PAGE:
To Stand Still Is To Die: A New Novel Follows Migrants To ‘American Dirt’
by Jeanine Cummins
Hardcover, 400 pages | purchase
Buy Featured Book
Your purchase helps support NPR programming. How ?
It was over a year ago that I began to hear off-the-charts recommendations from trusted booksellers about a novel called American Dirt, by Jeanine Cummins. The fresh ‘s circle of admirers has since swelled to include the likes of Stephen King, Sandra Cisneros, John Grisham and Julia Alvarez. such a disparate line-up of endorsement signals what an unusual creature american Dirt is : It ‘s a literary novel, to be sure, with nuanced character development and check language ; even, its narrative hurtles forward with the volume of a suspense fib. American Dirt ‘s most profound accomplishment, though, is something I never could ‘ve been told about nor anticipate. Of all the “ What if ? ” novels I ‘ve read in recent years — many of them dystopian — american english Dirt is the fresh that, for me, nails what it ‘s like to live in this age of anxiety, where it feels like anything can happen, at any moment. American Dirt opens with the sudden crimson intrusion of the unthinkable into the everyday. An 8-year-old boy named Luca is standing before the toilet in his grandma ‘s house in Acapulco when a bullet — one of what sounds like hundreds — flies through the open windowpane. A second late, Luca ‘s mother, Lydia, runs in and shoves him rigorous against the tile wall of a partially enclosed shower stall. The pair hold their breath as a gunman enters. Without glancing into the shower, he pees and leaves.
outside, the corpses of 16 syndicate members are scattered around the backyard ; they ‘d gathered earlier that day for a quinceañera, a fifteenth birthday celebration. Among the dead is Sebastián, a journalist, who was Lydia ‘s husband and Luca ‘s forefather. It was Sebastián ‘s exposé of a trust head nicknamed La Lechuza that sparked this mass murder. For the rest of the novel, Lydia will scantily have time to take in her tragic losses. Cummins writes that, “ injury waits for motionlessness ” and, for Lydia, to stand calm is to die. What ensues from that hideous opening is a tense on-the-road ordeal, in which Lydia struggles to save herself and her son from the long reaches of La Lechuza by trying to cross the border to the U.S. First, however, the pair have to get to the bound from Acapulco, which is easier said than done. Mexico has become one sprawling tangle of a prison for Lydia and Luca. The cartels rule : They ‘ve paid off police, hotel desk clerks and airline ticket agents, and they maintain roadblocks on the highways between cities. The only means to travel union is to walk ( over 1,000 miles ) or to ride La Bestia, the dangerous trains on which desperate migrants cling to the crown of freight cars. With the serve of two adolescent sisters from Central America, whom they meet along the way, this middle-class mother and son learn how to jump aboard the moving freight cars and hold on tight for their lives .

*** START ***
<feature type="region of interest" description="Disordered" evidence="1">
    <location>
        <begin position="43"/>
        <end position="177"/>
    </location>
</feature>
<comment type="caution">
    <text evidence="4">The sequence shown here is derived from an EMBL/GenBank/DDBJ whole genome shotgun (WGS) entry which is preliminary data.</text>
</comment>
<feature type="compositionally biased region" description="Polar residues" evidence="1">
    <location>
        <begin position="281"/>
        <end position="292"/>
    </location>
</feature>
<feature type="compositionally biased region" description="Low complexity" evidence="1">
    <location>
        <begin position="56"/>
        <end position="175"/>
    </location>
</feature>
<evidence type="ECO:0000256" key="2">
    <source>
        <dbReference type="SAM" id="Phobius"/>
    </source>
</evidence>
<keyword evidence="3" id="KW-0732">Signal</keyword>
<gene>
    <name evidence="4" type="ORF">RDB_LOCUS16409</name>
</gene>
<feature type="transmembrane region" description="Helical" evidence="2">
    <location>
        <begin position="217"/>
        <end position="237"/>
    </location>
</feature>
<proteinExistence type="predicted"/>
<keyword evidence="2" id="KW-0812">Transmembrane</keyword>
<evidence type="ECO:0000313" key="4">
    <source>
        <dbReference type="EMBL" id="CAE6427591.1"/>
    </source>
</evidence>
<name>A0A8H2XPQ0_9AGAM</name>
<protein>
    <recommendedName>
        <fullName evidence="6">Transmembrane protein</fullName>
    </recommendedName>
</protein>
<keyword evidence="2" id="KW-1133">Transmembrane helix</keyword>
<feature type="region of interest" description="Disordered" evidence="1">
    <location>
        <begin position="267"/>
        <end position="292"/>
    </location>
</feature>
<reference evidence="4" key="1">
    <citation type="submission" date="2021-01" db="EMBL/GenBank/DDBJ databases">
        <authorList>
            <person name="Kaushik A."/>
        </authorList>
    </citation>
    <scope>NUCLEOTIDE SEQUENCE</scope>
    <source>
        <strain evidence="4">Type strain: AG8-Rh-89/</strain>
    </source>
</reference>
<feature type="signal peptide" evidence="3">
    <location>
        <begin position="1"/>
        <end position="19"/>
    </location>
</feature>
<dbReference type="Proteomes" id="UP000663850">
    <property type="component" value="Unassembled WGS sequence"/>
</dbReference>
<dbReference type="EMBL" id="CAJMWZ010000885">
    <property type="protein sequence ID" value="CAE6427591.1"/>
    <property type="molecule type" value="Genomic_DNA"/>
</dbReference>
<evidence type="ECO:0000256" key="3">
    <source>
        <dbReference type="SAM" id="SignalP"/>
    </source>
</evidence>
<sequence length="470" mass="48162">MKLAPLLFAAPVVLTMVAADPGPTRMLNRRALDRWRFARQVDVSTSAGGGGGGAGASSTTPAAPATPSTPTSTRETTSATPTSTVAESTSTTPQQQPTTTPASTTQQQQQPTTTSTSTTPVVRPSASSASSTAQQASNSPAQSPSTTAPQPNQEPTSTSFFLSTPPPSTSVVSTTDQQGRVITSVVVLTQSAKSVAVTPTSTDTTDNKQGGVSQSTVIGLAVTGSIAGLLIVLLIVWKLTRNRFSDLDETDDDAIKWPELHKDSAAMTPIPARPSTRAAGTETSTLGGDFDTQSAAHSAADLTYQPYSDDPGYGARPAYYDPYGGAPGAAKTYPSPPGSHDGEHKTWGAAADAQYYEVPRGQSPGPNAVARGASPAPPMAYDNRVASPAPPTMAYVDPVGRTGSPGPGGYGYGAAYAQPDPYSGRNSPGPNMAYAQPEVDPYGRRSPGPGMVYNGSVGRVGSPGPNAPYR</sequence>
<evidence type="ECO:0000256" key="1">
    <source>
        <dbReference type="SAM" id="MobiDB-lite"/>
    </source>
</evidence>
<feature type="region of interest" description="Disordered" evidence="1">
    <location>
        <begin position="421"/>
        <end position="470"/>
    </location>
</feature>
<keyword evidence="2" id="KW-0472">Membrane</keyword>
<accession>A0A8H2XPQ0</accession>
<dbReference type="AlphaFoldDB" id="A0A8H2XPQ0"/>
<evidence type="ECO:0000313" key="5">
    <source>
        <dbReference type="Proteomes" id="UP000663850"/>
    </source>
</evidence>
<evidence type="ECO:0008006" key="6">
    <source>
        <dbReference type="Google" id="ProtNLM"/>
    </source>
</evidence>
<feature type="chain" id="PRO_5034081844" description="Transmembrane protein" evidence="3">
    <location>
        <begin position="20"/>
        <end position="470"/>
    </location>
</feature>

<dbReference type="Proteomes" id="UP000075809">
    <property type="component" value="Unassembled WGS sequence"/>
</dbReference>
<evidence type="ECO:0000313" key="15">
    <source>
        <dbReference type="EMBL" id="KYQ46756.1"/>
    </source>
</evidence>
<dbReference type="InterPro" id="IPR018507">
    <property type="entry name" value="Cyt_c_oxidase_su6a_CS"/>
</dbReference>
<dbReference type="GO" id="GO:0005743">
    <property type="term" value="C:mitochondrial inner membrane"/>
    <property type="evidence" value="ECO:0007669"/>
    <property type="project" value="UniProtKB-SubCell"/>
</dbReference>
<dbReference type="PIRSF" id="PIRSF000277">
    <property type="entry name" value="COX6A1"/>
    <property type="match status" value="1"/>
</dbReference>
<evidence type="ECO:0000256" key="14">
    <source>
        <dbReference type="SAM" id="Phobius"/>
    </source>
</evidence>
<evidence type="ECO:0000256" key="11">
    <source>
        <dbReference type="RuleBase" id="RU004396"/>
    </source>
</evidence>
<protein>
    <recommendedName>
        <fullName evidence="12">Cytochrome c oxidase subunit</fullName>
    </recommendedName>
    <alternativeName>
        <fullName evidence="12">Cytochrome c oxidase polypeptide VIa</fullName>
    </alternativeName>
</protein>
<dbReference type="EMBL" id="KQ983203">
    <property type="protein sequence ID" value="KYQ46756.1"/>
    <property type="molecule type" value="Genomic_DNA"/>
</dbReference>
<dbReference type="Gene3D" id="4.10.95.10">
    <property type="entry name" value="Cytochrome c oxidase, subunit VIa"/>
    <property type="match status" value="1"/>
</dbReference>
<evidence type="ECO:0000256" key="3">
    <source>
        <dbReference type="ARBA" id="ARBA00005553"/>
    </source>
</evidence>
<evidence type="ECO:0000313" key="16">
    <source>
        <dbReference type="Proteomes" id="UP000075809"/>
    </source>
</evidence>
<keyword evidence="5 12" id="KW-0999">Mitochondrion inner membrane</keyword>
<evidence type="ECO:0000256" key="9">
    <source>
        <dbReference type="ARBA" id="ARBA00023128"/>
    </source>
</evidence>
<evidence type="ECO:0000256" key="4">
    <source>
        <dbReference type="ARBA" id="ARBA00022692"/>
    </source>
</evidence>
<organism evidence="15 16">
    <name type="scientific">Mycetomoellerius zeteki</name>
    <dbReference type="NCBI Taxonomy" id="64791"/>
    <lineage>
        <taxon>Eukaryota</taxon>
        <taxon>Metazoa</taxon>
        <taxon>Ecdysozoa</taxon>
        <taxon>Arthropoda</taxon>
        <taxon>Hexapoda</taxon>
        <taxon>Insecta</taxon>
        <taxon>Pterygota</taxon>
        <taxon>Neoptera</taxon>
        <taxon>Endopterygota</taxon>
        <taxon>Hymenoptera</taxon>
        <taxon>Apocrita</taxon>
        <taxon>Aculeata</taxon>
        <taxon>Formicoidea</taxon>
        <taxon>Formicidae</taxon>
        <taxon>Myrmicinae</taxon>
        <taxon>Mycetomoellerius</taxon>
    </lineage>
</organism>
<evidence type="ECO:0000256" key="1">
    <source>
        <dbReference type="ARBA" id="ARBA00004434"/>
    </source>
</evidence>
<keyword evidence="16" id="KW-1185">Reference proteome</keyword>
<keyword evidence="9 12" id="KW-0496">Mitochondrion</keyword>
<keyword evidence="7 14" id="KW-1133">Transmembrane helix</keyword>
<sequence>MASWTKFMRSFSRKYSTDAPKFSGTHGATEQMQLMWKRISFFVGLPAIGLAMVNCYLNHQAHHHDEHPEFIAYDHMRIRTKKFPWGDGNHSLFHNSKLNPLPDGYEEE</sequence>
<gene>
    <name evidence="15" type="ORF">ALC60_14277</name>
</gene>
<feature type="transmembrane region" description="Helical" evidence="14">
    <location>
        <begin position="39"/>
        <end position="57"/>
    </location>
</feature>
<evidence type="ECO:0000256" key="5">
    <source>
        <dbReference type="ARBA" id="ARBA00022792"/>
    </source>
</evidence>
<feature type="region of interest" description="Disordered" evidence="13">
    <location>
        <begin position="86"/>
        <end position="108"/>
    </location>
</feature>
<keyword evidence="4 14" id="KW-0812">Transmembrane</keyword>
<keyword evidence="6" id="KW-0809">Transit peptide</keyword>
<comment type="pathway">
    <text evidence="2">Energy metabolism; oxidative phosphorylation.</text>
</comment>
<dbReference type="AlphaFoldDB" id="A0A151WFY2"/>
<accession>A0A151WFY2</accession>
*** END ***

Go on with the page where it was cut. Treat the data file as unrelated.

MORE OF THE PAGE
Cummins does n’t spare her characters from the marauding dangers the road poses, among them kidnapping, violence and sexual ferociousness. But random acts of kindness besides abound : an outstretched hand to steady one ‘s balance atop the freight car, the endow of an erstwhile pucker crown to ward off coldness. early on in their ordeal, Lydia, who was a bookshop owner in Acapulco, is stunned to realize that what she ‘d first idea of as a disguise for her and Luca, has become a reality :
She and Luca are actual migrants. That is what they are. And that dim-witted fact, among all the early severe newly realities of her life, knocks the breath clean out of [ Lydia ‘s ] lungs. All her life she ‘s pitied those poor people. … She ‘s wondered with the sort of detach captivation of the comfortable elect how dire the conditions of their lives must be wherever they come from, that this is the better choice. … [ Lydia realize now that ] [ a ] fter all those years of watching it happen elsewhere, … Acapulco has joined the procession, … No one can stay in a barbarous, bloodstained stead.
Cummins ‘ novel brings to life the ordeal of individual migrants, who risk everything to try to cross into the U.S. But, in its largest ambitions, the novel besides captures what it ‘s like to have the companion order of things fall away and the celerity with which we humans, for better or worse, acclimatize ourselves to the abnormal. propellant and affecting, American Dirt compels readers to recognize that we ‘re all but a pace or two away from “ join [ ing ] the progress. ”